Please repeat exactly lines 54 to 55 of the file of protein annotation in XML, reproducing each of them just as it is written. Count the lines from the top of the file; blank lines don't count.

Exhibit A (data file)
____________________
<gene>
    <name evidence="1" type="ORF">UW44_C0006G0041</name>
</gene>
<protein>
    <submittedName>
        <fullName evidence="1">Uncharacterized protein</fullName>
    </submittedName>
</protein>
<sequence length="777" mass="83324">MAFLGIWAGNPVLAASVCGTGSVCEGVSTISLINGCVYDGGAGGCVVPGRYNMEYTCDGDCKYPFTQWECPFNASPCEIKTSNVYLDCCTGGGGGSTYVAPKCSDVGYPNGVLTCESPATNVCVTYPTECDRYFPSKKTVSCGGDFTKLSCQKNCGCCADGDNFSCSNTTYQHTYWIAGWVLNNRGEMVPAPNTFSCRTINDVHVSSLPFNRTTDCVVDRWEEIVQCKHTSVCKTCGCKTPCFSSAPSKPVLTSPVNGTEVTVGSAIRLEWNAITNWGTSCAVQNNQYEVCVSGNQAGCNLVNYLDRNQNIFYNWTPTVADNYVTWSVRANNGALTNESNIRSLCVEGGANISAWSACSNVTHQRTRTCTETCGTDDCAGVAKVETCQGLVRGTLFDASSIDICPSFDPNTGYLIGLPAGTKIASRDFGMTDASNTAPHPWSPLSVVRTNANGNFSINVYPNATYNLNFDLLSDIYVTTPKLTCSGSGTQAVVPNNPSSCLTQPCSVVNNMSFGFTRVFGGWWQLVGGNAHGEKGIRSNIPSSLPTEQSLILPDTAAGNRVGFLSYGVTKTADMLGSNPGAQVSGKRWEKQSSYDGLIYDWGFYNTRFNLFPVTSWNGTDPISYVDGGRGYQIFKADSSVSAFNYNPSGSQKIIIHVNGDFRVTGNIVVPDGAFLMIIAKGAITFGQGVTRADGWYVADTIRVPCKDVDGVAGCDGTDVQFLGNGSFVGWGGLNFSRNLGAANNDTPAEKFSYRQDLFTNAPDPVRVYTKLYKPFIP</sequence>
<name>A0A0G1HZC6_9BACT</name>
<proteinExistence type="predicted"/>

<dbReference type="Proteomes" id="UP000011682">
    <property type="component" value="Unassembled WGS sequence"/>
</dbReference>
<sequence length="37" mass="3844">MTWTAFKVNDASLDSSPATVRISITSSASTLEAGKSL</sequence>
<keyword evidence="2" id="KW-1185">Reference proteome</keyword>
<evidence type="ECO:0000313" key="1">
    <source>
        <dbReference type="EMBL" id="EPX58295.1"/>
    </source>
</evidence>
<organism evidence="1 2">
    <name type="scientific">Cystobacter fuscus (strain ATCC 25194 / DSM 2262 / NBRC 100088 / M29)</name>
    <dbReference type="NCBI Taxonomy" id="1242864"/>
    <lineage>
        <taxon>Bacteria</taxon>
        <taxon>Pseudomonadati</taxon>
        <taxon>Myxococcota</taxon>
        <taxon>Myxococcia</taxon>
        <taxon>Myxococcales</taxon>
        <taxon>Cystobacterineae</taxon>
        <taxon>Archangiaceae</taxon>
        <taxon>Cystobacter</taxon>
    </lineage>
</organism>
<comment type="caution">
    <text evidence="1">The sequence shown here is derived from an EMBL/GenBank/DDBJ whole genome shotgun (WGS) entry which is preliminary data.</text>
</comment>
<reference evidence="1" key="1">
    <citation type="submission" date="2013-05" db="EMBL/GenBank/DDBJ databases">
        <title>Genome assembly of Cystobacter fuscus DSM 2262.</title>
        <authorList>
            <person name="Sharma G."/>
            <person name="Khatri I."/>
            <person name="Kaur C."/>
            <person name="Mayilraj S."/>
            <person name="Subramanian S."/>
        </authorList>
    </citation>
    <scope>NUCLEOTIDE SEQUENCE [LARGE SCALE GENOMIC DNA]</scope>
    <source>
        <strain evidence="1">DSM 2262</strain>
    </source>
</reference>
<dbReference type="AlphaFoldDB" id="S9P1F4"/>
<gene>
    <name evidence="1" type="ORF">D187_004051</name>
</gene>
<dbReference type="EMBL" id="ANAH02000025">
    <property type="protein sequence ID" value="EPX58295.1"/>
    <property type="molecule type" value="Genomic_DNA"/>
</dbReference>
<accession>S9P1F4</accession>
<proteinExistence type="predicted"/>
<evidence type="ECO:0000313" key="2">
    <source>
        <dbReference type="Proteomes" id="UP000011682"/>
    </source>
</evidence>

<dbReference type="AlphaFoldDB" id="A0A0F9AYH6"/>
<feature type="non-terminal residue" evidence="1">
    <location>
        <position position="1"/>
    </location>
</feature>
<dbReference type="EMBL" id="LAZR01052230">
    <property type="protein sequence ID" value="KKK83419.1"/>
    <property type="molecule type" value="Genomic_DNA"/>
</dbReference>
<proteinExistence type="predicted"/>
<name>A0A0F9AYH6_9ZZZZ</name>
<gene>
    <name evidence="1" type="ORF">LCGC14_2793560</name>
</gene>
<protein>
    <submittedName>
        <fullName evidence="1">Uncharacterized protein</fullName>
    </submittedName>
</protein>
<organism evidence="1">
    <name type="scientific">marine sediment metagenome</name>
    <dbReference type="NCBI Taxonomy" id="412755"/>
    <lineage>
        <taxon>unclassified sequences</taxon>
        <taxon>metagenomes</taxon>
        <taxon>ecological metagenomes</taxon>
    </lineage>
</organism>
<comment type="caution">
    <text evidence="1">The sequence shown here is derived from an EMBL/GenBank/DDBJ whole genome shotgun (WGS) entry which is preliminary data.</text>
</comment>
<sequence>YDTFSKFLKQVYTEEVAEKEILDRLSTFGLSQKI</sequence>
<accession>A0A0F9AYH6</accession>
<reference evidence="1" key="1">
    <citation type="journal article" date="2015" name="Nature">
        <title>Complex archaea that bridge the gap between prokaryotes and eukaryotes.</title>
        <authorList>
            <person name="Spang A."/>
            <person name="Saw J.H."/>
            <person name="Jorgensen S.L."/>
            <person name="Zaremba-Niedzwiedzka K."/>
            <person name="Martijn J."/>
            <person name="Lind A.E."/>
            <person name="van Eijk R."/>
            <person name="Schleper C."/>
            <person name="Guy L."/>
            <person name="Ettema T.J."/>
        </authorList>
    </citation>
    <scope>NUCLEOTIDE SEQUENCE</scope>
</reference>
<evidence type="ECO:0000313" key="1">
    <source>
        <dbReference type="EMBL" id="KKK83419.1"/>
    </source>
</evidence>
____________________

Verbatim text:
</reference>
<dbReference type="AlphaFoldDB" id="S9P1F4"/>